Supply reduction, according to Holt (2005), is an approach aimed at bringing to an end the production along with supply of illegal substances in conjunction with control of licit substances. Demand reduction is an approach aimed at reducing the uptake of harmful drugs (Marlatt 2002). This approach, according to Marlatt (2002), employs abstinence and treatment strategies to minimize consumption of harmful substances. Harm reduction on the other hand, is an approach that brings down substances-related injury to both individuals and the community.

The main aim of harm reduction is to minimize the adverse effects of drug consumption (Marlatt 2002). By contrast, conventional strategies focused on minimizing the frequency of drug consumption. Harm minimization, however, sets up a hierarchy of objectives with the more urgent and achievable ones as the initial steps in the direction of risk free consumption or, if suitable, abstinence (Marlatt 2002). Drug consumption habits leads to effects that are either helpful, for example saving life, neutral or harmful in case of abuse.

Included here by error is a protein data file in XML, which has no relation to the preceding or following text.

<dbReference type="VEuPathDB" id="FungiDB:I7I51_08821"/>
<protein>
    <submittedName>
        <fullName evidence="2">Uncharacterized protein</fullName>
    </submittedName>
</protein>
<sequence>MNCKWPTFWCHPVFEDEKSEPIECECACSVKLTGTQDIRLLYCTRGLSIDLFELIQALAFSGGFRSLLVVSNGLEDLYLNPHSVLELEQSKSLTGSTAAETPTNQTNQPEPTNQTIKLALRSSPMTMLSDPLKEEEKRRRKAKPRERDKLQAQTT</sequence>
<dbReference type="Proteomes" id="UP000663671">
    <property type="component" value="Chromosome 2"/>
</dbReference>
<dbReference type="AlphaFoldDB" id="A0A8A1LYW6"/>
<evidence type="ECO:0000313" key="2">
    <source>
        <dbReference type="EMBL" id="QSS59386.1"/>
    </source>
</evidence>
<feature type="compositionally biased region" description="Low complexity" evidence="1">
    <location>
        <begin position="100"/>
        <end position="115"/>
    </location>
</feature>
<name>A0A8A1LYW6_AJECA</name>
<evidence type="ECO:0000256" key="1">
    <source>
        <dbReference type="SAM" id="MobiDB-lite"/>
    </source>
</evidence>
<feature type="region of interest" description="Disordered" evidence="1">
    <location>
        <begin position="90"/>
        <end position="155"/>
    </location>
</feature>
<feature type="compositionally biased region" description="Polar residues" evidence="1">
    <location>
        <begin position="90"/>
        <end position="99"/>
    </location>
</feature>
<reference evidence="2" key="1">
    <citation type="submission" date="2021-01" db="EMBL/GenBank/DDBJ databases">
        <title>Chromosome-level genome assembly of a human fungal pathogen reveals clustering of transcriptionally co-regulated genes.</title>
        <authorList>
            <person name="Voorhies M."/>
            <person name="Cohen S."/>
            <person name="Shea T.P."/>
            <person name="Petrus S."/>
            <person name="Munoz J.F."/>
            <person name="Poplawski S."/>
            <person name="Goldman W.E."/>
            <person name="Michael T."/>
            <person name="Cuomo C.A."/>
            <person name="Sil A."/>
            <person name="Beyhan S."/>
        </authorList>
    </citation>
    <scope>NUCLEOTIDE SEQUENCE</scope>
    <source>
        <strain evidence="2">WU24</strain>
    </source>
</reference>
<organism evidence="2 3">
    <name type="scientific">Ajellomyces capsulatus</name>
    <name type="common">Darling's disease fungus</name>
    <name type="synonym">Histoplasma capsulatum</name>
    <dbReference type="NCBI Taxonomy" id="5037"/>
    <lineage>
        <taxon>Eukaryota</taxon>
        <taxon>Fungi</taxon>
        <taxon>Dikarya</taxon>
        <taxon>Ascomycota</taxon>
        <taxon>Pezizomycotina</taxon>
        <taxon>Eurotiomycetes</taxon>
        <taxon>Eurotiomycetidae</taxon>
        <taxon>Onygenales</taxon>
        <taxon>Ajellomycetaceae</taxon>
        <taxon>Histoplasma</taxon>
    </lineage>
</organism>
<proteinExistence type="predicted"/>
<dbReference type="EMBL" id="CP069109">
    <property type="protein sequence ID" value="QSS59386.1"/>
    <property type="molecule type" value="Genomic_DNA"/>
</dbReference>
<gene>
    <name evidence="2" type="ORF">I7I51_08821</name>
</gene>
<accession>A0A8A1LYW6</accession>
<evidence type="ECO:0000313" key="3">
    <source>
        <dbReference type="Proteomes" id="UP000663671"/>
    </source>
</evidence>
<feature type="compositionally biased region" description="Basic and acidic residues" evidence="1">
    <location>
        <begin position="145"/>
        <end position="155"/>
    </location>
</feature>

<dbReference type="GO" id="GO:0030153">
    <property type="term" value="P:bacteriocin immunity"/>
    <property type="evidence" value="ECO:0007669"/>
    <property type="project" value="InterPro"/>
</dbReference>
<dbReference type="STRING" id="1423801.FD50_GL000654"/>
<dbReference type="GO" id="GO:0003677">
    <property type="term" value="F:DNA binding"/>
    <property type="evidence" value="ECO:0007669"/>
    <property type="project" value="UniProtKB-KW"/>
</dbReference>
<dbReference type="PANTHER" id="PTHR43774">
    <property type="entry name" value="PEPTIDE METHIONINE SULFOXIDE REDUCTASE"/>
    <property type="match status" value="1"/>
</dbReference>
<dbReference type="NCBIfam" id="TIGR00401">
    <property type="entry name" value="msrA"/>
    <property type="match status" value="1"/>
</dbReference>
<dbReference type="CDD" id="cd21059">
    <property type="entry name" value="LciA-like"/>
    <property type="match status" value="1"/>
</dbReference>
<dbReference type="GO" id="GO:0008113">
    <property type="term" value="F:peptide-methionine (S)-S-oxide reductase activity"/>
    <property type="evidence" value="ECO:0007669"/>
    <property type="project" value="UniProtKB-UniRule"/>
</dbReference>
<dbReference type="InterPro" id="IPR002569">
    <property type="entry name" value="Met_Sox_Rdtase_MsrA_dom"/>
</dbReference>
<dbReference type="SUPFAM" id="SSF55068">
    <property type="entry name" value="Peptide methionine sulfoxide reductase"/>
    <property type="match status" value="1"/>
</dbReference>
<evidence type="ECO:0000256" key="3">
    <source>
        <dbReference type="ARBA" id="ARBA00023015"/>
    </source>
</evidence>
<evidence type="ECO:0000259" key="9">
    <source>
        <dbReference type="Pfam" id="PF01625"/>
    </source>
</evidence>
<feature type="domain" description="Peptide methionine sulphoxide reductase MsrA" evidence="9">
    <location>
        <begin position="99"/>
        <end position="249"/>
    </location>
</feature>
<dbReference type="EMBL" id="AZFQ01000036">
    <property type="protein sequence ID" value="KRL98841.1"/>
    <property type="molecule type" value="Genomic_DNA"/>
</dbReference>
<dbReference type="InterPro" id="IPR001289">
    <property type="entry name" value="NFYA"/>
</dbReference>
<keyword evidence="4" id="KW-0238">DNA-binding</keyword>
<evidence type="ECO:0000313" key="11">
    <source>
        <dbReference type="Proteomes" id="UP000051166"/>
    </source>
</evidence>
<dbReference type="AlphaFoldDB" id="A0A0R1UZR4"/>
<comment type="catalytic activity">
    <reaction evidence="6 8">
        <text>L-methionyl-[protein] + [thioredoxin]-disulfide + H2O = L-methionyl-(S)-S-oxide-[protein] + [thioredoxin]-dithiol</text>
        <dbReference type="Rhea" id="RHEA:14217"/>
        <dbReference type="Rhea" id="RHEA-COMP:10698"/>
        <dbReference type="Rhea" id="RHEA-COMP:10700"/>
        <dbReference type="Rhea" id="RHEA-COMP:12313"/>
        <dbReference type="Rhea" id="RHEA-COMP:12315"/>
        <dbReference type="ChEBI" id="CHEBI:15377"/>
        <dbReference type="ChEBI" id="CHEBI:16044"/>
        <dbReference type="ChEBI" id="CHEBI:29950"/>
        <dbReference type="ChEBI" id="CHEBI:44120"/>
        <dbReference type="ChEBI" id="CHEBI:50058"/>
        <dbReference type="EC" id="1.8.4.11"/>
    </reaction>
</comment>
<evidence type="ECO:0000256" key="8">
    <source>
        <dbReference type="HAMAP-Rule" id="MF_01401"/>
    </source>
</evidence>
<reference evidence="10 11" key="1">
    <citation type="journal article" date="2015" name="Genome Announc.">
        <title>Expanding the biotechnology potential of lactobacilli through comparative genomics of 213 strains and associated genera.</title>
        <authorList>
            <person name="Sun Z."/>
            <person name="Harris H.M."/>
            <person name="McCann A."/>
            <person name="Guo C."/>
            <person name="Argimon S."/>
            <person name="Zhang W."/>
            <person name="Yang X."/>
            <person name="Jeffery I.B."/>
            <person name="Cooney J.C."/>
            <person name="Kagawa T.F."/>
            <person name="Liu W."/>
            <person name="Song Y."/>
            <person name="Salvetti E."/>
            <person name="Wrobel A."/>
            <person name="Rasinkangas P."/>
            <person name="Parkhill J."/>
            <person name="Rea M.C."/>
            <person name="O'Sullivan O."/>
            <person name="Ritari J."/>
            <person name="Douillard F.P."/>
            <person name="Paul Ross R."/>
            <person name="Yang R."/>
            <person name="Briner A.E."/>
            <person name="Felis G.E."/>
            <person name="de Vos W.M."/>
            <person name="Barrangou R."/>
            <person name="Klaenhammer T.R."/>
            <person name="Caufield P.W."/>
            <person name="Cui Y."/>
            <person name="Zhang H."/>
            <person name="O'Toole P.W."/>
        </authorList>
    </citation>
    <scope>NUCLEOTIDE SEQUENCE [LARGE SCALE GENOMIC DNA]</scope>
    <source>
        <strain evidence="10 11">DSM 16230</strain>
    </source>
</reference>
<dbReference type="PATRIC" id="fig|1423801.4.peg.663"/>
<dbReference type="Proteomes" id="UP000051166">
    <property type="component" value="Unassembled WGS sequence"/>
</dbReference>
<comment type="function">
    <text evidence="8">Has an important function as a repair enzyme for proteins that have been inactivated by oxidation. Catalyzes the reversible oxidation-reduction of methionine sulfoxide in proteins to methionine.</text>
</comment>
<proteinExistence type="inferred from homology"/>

Assigning a negative or benefit value to such effects is prejudiced and subject to controversy; however, harm minimization structure at least provides a pragmatic way through which outcomes can be evaluated without prejudice (Marlatt 2002). Prevention refers to various strategies aimed at limiting uptake of drug use in conjunction with strategies that safeguard against risk and bring down harm linked to supply of drugs and their use. Prevention incorporates initiatives to tackle the general causes of various problems that affect an individual’s social and physical wellbeing.